Chinese vendor Huawei went ahead with its big pre-MWC event in spite of everything and the standard levels of self-promotion took place.
Just as with last week’s Ericsson event, the cancellation of MWC due to the threat posed by coronavirus cast a pall over Huawei’s pre-show extravaganza. In fact Huawei had taken the trouble to reassure attendees yesterday that all precautions had been taken to protect them from any viral nastiness, including the self-quarantine of any Huawei employees travelling from China. We’re pleased to report an almost total absence of sneezing at the event.
The first keynote was delivered by the President of Huawei’s Carrier Business Group, Ryan Ding. He started by announcing, in an admirably steady voice, that while 4G delivers information, 5G delivers emotion. Ding served up the expected slide featuring photos of white boxes Huawei had intended to fondle at MWC, which included the claimed lightest ever 5G base station, weighing in at a mere 25 kilos.
The most interesting slide to us, however, contained an update on the number of 5G commercial contracts Huawei has won, which now total 91. This puts them ahead of the 81 announced by Ericsson last week and well ahead of the 63 most recently announced by Nokia. Appropriately enough, Huawei’s event was many times larger than Ericsson’s, while Nokia has held no pre-MWC event that we’re aware of.
Within that 91, more than half (47) are in Europe, which is likely to trigger US President Trump more than ever, 27 are in Asia and 17 are elsewhere in the world. There were some further boasts and an attempted demo of a live 5G broadcast from the BBC, which sadly lacked audio. Ding concluded with the announcement of a $20 million investment in its UK partner innovation programme.
The undoubted highlight of the morning, however, was a panel discussion on how 5G can enable a bunch of different industries. The reason it was so great was that it was moderated by none other than Telecoms.com Deputy Editor Jamie Davies, who shrugged off a rugby injury to bring his characteristic wit and insight to the chat.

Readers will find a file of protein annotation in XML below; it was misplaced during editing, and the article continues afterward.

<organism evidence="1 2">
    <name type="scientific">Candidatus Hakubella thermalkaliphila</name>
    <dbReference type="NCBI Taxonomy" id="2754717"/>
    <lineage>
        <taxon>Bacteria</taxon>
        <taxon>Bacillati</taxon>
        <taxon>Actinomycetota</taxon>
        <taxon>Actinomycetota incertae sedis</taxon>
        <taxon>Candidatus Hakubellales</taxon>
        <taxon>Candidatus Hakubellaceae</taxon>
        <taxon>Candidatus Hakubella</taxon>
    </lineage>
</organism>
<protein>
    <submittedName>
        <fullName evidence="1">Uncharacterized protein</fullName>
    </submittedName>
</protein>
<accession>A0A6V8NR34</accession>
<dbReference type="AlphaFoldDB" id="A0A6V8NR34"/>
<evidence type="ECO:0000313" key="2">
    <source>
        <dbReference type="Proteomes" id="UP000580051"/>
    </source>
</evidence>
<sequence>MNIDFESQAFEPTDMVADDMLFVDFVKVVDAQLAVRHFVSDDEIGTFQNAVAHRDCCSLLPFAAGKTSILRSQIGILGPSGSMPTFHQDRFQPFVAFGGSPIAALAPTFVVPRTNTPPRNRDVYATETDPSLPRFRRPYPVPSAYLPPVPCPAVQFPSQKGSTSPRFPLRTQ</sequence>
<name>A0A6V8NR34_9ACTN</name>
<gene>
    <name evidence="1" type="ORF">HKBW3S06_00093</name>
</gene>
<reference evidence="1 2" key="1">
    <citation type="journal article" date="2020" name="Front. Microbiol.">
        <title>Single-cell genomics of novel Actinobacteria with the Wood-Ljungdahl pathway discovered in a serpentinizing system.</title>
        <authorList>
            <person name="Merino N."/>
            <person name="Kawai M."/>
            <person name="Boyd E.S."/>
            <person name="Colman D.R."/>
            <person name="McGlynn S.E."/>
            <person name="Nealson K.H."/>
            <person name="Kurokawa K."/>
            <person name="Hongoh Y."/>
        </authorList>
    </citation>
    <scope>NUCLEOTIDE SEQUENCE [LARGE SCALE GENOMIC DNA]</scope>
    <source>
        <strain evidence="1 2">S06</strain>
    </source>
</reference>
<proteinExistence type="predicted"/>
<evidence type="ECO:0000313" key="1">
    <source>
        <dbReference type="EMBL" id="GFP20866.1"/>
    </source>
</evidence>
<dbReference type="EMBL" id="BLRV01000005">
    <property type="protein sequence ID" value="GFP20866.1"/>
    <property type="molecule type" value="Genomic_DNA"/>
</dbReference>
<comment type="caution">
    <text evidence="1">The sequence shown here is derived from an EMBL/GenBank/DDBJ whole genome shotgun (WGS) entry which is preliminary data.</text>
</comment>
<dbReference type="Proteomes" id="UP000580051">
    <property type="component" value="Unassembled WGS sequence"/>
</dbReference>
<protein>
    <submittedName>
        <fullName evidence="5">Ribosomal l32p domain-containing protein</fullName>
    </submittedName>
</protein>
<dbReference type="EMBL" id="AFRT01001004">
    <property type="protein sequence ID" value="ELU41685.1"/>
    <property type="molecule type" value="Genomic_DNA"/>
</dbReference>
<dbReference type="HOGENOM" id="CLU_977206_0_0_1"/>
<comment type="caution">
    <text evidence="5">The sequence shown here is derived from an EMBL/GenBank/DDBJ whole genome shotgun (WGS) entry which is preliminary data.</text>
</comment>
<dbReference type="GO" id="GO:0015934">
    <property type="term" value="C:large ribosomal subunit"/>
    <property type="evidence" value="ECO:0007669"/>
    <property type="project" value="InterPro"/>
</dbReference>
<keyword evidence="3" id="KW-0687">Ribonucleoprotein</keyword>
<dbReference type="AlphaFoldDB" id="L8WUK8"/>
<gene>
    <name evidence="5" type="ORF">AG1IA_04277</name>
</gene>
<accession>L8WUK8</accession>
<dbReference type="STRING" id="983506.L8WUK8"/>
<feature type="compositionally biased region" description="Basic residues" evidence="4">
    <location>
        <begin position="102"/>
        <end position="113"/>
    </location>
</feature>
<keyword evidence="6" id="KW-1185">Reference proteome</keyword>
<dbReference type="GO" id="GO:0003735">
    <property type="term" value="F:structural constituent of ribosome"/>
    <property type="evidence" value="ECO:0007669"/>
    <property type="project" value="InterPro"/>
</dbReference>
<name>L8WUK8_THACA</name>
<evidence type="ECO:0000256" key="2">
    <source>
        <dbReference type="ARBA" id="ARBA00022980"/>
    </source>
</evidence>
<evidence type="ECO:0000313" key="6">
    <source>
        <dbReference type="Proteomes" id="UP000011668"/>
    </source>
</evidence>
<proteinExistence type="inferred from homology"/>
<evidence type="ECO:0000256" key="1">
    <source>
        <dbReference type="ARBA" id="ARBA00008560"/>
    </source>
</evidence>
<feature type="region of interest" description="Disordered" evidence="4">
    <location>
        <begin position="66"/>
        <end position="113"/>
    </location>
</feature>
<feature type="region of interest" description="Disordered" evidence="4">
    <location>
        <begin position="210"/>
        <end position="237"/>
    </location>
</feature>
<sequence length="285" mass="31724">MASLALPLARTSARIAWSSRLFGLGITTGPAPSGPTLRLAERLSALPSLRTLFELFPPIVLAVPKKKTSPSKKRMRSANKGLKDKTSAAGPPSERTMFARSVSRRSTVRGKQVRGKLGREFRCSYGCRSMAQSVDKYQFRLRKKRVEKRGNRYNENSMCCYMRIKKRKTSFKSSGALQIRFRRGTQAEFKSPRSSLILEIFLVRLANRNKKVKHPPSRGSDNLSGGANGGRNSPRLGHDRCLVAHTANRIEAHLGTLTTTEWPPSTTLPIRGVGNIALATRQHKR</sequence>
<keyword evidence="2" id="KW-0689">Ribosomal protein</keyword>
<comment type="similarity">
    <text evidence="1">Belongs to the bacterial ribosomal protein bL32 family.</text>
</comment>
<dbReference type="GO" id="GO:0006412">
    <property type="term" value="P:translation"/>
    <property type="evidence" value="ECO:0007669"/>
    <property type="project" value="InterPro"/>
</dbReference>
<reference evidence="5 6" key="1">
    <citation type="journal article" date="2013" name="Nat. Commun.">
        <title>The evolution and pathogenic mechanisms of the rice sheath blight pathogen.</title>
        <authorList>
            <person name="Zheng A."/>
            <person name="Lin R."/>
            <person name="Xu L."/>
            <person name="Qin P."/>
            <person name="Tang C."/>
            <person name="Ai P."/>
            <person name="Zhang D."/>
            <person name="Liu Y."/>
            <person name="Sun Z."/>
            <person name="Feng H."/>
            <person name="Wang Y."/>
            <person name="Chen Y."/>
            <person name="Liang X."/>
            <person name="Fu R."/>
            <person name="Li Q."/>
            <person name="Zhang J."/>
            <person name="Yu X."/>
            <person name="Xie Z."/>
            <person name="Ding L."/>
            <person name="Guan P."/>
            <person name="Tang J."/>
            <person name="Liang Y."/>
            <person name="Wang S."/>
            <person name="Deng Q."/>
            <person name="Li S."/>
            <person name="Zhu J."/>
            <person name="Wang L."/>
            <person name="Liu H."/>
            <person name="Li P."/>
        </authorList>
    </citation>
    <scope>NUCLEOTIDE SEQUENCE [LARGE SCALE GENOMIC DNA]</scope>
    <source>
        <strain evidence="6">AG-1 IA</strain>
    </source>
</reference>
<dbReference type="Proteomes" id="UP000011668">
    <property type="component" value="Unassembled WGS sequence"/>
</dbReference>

The general tone of the panel, which featured five spokespeople from UK industry, was cautious optimism about what 5G brings to the table. It was note that in its current form it offers little more than a speed boost, but things should get interesting when low-latency kicks in with standalone 5G. There was lots of speculation about what can be done to drive consumer engagement in 5G, but few concrete answers.
These sorts of big corporate chest-beating events aren’t really designed for journalists as everything (bar the panel discussion) is very scripted and rehearsed. Having said that, apart from the deal wins, Huawei didn’t overdo the self-aggrandizing. It remains in a precarious geopolitical position and claiming leadership of everything, whether true or not, is probably not a great look for Huawei right now.
In a subsequent media round table Huawei clarified that the deal wins are all unique 5G RAN operator customers. We were told that there was very little disruption to their own manufacturing from coronavirus apart from some people having a hard time getting back from their holiday. They don’t expect the devices supply chain to be affected at all. We asked which specific area Huawei considers it has a strong advantage over its competitors and they simply said “technology”. They said they spent $18 billion on R&D last year, which they reckon is loads more than any of their competitors, but that presumably includes devices and other stuff their competitors don’t do.